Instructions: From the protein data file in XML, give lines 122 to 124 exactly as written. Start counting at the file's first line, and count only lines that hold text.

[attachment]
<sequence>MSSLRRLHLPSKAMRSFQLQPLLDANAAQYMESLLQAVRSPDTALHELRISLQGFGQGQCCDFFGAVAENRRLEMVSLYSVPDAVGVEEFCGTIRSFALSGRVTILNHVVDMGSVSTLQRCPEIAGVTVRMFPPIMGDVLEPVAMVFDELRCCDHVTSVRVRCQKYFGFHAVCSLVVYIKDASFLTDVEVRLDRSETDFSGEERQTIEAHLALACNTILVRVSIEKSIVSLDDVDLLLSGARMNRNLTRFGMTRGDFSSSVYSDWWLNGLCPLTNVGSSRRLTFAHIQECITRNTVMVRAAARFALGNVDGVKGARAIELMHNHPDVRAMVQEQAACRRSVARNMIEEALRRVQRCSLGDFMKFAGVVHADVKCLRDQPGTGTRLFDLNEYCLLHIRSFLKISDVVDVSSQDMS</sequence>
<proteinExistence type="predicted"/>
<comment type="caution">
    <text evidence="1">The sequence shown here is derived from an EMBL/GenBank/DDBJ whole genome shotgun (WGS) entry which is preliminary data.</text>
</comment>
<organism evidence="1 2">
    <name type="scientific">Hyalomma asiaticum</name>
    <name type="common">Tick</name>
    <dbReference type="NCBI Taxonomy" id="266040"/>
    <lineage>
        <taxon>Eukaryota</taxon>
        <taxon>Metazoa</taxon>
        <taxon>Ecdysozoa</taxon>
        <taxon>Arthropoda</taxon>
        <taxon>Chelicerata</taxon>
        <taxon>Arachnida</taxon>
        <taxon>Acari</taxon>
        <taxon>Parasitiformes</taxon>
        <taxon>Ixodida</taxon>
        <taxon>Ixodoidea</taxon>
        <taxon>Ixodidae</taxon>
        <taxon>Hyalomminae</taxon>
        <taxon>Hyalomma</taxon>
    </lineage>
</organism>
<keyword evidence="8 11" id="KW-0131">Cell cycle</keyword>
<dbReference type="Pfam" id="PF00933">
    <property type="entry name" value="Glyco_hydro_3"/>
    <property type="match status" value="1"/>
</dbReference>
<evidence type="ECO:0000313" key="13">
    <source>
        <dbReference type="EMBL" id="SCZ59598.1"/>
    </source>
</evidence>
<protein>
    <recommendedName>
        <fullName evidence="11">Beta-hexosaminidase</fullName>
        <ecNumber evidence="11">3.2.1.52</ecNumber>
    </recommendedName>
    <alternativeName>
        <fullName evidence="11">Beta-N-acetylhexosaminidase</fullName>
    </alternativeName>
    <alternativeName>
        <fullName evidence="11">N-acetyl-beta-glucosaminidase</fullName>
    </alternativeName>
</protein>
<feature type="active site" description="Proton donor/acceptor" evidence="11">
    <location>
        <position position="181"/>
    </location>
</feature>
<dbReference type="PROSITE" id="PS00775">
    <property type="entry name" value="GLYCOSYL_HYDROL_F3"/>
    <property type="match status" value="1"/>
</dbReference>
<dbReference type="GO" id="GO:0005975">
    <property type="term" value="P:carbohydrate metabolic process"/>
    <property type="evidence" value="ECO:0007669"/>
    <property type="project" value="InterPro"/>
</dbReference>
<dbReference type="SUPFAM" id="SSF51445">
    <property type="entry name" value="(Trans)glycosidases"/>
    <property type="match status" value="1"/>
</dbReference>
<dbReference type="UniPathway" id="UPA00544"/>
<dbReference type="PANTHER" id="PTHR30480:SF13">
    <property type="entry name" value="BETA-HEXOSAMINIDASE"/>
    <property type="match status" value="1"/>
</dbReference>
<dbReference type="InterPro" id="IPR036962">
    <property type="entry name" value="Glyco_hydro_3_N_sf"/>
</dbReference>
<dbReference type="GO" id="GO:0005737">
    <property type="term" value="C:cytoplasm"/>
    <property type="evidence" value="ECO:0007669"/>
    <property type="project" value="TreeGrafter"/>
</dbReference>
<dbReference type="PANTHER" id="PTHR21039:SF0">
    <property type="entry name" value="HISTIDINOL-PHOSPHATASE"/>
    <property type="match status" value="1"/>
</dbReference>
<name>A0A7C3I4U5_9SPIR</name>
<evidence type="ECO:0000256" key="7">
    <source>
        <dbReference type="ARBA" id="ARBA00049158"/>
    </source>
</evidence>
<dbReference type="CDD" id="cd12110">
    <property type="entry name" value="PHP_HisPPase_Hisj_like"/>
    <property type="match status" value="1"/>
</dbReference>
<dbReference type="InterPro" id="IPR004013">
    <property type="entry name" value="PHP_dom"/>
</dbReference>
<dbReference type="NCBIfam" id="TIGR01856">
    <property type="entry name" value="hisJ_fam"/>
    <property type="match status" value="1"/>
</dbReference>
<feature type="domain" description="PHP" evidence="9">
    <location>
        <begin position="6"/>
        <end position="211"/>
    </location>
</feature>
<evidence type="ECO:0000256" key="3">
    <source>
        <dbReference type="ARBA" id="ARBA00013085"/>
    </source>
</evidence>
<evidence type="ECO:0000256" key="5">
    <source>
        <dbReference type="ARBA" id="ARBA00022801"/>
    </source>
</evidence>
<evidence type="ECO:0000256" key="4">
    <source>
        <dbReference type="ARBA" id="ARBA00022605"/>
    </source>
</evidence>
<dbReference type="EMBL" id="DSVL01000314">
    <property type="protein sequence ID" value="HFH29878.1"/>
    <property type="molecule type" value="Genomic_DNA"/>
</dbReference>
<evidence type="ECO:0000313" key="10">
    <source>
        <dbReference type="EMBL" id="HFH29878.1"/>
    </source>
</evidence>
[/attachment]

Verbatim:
    <property type="protein sequence ID" value="HFH29878.1"/>
    <property type="molecule type" value="Genomic_DNA"/>
</dbReference>